4. The power generation and starting system according to claim 1 wherein said logic/drive module controls the output of electrical energy by said battery source and the receipt of electrical energy by said battery source.
5. The power generation and starting system according to claim 1 wherein said internal combustion engine is responsive to a control input from said logic/driver module.
6. The power generation and starting system according to claim 1 wherein said generator is operably coupled to said internal combustion engine via a mechanical coupler.
7. The power generation and starting system according to claim 1 wherein said generator is an AC induction motor.
8. The power generation and starting system according to claim 1 wherein said generator is a brushless DC motor.
9. The power generation and starting system according to claim 1 wherein said generator is a frameless generator.
10. A method for starting an internal combustion engine of a utility vehicle, the utility vehicle comprising a battery source, the internal combustion engine, a generator mechanically coupled to the internal combustion engine, and a logic/drive module electrically and communicatively coupled to the battery source, the internal combustion engine and the generator, said method comprising:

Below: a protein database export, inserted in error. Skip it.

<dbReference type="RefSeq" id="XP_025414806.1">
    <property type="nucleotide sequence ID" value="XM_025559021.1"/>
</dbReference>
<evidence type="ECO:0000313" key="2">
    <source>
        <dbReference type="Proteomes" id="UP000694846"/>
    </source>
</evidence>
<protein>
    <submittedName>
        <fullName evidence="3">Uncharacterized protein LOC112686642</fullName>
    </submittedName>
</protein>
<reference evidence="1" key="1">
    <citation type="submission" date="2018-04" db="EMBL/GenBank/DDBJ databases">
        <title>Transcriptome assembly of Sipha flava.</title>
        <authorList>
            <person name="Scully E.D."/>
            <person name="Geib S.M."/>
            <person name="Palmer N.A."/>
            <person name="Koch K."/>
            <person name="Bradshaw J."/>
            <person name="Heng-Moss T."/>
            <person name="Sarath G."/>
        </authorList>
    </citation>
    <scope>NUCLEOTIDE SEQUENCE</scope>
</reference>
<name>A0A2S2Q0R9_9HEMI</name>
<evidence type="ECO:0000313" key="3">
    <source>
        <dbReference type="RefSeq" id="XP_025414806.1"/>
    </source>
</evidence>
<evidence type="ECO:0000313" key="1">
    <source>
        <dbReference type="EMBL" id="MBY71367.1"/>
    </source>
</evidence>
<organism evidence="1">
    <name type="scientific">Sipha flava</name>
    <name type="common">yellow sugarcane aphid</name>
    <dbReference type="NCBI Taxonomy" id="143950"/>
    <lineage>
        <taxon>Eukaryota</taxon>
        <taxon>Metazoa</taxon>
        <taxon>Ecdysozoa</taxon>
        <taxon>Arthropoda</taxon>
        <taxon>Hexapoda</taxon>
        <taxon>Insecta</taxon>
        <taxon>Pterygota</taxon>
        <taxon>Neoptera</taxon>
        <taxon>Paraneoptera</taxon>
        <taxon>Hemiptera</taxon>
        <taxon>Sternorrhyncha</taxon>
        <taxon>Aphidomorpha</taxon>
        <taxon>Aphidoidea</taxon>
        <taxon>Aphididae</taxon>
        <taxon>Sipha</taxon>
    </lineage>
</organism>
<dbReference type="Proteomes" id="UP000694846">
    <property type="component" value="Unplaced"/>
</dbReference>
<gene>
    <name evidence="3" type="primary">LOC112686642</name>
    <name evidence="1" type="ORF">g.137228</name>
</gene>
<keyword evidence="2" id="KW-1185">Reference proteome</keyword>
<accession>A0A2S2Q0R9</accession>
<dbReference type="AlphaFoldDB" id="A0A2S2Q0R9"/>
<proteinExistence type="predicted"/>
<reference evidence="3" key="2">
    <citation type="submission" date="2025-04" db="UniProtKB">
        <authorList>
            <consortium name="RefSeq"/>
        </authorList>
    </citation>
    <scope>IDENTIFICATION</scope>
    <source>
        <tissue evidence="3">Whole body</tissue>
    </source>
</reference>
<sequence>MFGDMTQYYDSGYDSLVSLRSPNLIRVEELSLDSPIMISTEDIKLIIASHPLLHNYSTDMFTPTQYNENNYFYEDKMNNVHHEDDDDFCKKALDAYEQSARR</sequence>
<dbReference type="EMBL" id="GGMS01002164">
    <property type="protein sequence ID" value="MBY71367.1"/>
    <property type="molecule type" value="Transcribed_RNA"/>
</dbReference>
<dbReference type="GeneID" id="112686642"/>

initiating a starting sequence of the internal combustion engine by providing electrical energy from the battery source to the generator, via the logic/driver module, such that the generator rotates the internal combustion engine;
monitoring the current draw of the generator during the starting sequence, via the logic/driver module;
monitoring the rotational speed of the internal combustion engine during the starting sequence, via the logic/driver module; and